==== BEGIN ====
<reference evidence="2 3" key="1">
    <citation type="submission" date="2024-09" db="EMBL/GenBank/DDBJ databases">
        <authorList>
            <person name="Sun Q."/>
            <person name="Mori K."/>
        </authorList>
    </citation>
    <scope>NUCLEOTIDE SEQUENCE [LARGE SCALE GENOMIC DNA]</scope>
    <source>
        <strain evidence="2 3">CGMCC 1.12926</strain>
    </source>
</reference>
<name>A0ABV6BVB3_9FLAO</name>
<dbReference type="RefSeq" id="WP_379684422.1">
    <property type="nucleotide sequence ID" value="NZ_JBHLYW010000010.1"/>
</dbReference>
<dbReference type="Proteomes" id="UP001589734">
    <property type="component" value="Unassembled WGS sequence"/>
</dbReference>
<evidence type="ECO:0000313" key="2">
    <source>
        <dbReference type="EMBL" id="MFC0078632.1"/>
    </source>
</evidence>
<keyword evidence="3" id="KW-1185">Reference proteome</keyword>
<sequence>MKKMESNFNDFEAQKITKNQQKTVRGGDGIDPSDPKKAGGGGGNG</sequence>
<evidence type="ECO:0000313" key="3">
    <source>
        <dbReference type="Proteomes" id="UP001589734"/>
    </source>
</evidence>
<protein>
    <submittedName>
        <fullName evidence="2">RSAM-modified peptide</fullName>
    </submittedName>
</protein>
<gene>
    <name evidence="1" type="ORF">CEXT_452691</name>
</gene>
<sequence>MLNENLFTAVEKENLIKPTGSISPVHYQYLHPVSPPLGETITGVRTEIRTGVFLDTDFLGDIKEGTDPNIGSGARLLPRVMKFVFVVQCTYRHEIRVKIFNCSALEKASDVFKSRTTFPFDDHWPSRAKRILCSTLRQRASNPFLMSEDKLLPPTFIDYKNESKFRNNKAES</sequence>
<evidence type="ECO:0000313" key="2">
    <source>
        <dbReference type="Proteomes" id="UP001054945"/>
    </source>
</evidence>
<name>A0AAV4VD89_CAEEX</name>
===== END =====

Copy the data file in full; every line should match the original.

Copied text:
<reference evidence="2 3" key="1">
    <citation type="submission" date="2024-09" db="EMBL/GenBank/DDBJ databases">
        <authorList>
            <person name="Sun Q."/>
            <person name="Mori K."/>
        </authorList>
    </citation>
    <scope>NUCLEOTIDE SEQUENCE [LARGE SCALE GENOMIC DNA]</scope>
    <source>
        <strain evidence="2 3">CGMCC 1.12926</strain>
    </source>
</reference>
<name>A0ABV6BVB3_9FLAO</name>
<dbReference type="RefSeq" id="WP_379684422.1">
    <property type="nucleotide sequence ID" value="NZ_JBHLYW010000010.1"/>
</dbReference>
<dbReference type="Proteomes" id="UP001589734">
    <property type="component" value="Unassembled WGS sequence"/>
</dbReference>
<evidence type="ECO:0000313" key="2">
    <source>
        <dbReference type="EMBL" id="MFC0078632.1"/>
    </source>
</evidence>
<keyword evidence="3" id="KW-1185">Reference proteome</keyword>
<sequence>MKKMESNFNDFEAQKITKNQQKTVRGGDGIDPSDPKKAGGGGGNG</sequence>
<evidence type="ECO:0000313" key="3">
    <source>
        <dbReference type="Proteomes" id="UP001589734"/>
    </source>
</evidence>
<protein>
    <submittedName>
        <fullName evidence="2">RSAM-modified peptide</fullName>
    </submittedName>
</protein>
<gene>
    <name evidence="1" type="ORF">CEXT_452691</name>
</gene>
<sequence>MLNENLFTAVEKENLIKPTGSISPVHYQYLHPVSPPLGETITGVRTEIRTGVFLDTDFLGDIKEGTDPNIGSGARLLPRVMKFVFVVQCTYRHEIRVKIFNCSALEKASDVFKSRTTFPFDDHWPSRAKRILCSTLRQRASNPFLMSEDKLLPPTFIDYKNESKFRNNKAES</sequence>
<evidence type="ECO:0000313" key="2">
    <source>
        <dbReference type="Proteomes" id="UP001054945"/>
    </source>
</evidence>
<name>A0AAV4VD89_CAEEX</name>